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Improve your interview technique

In the third of our new series of articles on careers Hays Civil & Structural director Greg Lettington sets out how to improve your interview technique.

Q

I am getting lots of interviews but do not seem to get the jobs. What’s going wrong?

A

The interview is your chance to shine. Whatever your confidence levels, you can develop and work on the skills required to make the interview process more bearable.

Interviews allow employers to search for clues to see if you have, a) the right skills or competencies for the job; b) done your homework and researched their company and job; and c) the right personality to fit into their team. Like exams, thorough preparation is the key to success. From analysing the job description and person specification to researching the company, you will need to do your homework.

It is crucial to remember that first impressions count. Make sure you turn up on time, and look presentable. Remember that you’re making an impression as soon as you walk through the door. Open body language is also important: make eye contact, speak slowly and don’t fidget.

Competency-based interviewing (CBI) is the most popular interview approach, based on the premise that future performance can be predicted by past behaviour – do your skills match the job criteria? If you meet the competencies laid out in the job specification, chances are you’ll be a good match for the job. 

So, what’s the best way to prepare for CBIs? Re-visit the job description and person specification before your interview and ensure that you have covered off all bases, including tasks and responsibilities, and ensure that you can comfortably provide an example for each competency. It is a good idea to memorise examples and to be able to reel these off: describe the particular scenario, the actions you took and the impact on the business. Depending on the role applied for, more specific competencies will be tested: at director level, business development skills will be tested, while examples of leadership and project management will need to be demonstrated for a mid-level civil & structural role.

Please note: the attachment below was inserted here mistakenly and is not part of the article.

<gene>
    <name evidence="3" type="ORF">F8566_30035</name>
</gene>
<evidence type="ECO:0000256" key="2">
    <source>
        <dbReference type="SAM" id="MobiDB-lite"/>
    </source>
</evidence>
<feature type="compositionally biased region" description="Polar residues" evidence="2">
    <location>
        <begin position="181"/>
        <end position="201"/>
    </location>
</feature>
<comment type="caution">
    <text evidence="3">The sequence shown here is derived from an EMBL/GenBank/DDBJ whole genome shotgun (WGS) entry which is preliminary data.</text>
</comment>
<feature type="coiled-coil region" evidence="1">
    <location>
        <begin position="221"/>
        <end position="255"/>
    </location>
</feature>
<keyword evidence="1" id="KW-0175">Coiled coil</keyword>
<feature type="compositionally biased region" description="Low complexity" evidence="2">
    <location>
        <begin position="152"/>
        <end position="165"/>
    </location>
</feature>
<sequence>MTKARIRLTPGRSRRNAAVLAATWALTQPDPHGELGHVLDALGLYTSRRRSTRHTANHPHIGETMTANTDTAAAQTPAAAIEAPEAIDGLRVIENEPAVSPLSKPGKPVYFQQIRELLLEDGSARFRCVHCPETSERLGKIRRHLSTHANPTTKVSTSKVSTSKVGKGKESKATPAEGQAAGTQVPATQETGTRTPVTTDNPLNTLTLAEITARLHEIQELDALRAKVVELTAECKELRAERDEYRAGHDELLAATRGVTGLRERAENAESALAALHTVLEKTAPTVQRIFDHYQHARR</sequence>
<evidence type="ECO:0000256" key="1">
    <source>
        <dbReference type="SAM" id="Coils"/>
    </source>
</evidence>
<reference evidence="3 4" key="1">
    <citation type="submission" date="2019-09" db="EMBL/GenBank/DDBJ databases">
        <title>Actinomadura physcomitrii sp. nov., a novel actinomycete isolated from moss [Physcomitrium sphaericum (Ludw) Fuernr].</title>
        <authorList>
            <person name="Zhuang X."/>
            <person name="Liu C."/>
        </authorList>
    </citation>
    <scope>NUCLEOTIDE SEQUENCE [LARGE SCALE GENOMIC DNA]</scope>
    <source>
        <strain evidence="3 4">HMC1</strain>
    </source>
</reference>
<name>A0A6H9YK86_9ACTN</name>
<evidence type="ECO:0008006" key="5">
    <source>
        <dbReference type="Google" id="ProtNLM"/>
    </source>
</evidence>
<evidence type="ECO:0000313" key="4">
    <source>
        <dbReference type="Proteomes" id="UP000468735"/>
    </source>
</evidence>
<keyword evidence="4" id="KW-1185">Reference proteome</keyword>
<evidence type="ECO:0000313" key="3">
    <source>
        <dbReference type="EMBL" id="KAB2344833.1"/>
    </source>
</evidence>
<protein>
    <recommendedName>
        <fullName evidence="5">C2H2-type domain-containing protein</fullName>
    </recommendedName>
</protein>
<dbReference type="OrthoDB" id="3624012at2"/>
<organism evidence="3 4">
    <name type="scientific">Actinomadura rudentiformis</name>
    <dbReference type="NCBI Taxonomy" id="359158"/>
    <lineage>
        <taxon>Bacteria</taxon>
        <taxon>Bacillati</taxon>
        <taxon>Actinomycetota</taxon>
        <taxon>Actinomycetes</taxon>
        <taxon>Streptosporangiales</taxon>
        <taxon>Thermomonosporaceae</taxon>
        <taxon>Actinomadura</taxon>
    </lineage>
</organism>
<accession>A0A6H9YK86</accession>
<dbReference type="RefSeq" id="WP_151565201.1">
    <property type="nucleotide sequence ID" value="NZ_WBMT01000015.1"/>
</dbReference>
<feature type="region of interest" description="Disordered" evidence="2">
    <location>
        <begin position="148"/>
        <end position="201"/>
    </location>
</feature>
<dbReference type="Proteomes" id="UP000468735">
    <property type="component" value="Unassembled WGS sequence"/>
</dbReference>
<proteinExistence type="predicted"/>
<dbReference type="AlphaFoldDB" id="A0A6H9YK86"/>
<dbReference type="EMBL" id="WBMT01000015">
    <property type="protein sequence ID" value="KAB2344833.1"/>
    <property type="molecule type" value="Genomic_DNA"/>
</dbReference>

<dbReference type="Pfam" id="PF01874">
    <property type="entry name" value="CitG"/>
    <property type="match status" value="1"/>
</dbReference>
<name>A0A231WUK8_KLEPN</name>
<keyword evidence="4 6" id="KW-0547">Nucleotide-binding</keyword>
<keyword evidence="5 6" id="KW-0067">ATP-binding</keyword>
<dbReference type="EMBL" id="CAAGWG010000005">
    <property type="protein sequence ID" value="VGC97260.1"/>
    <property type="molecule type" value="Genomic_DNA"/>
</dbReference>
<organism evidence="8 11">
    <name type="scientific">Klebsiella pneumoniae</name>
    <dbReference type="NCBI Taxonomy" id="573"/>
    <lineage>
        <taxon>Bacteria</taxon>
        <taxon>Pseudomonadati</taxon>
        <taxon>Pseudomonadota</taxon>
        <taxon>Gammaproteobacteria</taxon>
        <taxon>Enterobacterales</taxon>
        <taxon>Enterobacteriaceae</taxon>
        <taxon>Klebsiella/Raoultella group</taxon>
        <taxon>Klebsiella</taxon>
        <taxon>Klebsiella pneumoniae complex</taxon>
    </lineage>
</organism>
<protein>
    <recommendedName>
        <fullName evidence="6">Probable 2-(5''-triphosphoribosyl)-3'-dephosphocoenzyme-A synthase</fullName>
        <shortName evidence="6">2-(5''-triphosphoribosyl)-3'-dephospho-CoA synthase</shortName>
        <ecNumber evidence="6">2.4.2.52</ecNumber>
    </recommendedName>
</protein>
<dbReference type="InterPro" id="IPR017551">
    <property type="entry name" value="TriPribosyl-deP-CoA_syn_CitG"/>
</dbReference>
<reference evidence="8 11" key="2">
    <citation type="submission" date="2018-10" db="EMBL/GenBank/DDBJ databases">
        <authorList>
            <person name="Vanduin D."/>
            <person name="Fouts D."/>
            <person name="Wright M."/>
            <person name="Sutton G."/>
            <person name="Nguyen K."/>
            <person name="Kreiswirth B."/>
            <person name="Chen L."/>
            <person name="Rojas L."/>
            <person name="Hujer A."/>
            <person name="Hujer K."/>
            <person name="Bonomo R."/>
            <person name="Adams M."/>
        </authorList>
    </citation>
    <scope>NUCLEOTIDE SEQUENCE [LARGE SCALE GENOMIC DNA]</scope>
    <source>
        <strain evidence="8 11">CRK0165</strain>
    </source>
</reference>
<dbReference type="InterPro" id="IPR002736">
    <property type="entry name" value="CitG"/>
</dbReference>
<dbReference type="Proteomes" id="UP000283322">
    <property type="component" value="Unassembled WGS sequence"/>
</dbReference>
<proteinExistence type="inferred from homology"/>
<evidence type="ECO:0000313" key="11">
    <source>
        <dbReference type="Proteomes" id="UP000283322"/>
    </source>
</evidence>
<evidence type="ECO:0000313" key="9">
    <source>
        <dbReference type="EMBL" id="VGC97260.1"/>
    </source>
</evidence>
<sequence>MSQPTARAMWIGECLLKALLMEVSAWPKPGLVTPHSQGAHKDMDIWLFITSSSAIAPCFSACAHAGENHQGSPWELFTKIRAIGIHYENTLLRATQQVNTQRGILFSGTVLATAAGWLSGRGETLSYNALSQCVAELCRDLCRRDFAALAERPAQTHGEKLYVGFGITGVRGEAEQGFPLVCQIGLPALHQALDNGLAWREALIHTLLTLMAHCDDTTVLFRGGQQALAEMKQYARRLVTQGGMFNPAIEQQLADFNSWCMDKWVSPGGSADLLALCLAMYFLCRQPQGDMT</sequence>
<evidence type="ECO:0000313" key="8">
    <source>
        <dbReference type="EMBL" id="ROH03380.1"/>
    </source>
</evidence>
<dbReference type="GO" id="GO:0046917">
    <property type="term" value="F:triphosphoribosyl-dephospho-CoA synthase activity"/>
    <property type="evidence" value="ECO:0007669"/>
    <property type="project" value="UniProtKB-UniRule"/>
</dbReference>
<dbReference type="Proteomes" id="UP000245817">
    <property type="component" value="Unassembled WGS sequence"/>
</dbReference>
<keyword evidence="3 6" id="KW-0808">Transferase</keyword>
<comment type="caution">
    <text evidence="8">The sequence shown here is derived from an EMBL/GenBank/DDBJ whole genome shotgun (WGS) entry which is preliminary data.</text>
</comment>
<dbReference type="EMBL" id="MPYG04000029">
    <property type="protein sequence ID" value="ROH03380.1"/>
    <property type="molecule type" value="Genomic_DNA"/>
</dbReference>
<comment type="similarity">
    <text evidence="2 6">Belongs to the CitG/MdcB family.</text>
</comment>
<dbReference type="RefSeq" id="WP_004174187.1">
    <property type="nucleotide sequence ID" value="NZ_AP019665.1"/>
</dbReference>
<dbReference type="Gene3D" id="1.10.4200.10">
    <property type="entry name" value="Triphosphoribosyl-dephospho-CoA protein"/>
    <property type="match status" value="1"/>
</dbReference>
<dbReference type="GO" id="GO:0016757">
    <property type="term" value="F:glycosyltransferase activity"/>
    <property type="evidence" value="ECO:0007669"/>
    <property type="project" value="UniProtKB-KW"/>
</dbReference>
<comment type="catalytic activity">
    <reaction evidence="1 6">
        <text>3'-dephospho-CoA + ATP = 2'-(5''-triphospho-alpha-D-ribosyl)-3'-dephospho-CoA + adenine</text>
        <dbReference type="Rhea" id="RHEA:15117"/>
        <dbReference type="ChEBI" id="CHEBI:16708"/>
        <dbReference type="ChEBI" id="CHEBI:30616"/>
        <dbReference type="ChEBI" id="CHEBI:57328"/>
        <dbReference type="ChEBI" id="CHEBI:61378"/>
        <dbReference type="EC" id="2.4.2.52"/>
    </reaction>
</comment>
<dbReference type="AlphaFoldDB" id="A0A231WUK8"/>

During the interview difficult or awkward questions could come your way. The intention is not to catch you out but test how you operate under pressure. Ask for more time and request to come back to the question at the end if you can’t think of a suitable answer.

Take advantage of the final minutes of the interview to ask relevant questions. Choose your topics wisely in advance and show that you are passionate about the job and company. Make sure you are clear as to the next stage and when you can expect to hear back from them.

Most employers will inform you of the outcome either by letter or phone call. If you haven’t heard back, your application may have been unsuccessful. Don’t be afraid to ask for feedback, as your willingness to learn and improve will pay dividends. 

You may have to do it all again at second interview stage or at an assessment centre. Make the most of the opportunities to leave a positive lasting impression, particularly if you are introduced to co-workers. The stakes are now higher, so give it your best shot.

At the end, thank your interviewer for his or her time and shake hands, remember to say a personal goodbye to each person you talked to and do not forget to acknowledge the receptionist as you leave, particularly if you have been looked after while waiting.

Most importantly try to relax and enjoy the experience. Don’t take rejection personally and make sure you persevere.”

There will be more careers advice next week

Hays now offers an outplacement service so that organisations can help employees through the redundancy transition. Specialist consultants have extensive sector-specific knowledge and are best placed to help your staff deal with the change in circumstances and equipping them with new skills to find work. For further information contact Gaelle Blake atHays on 07775706282.

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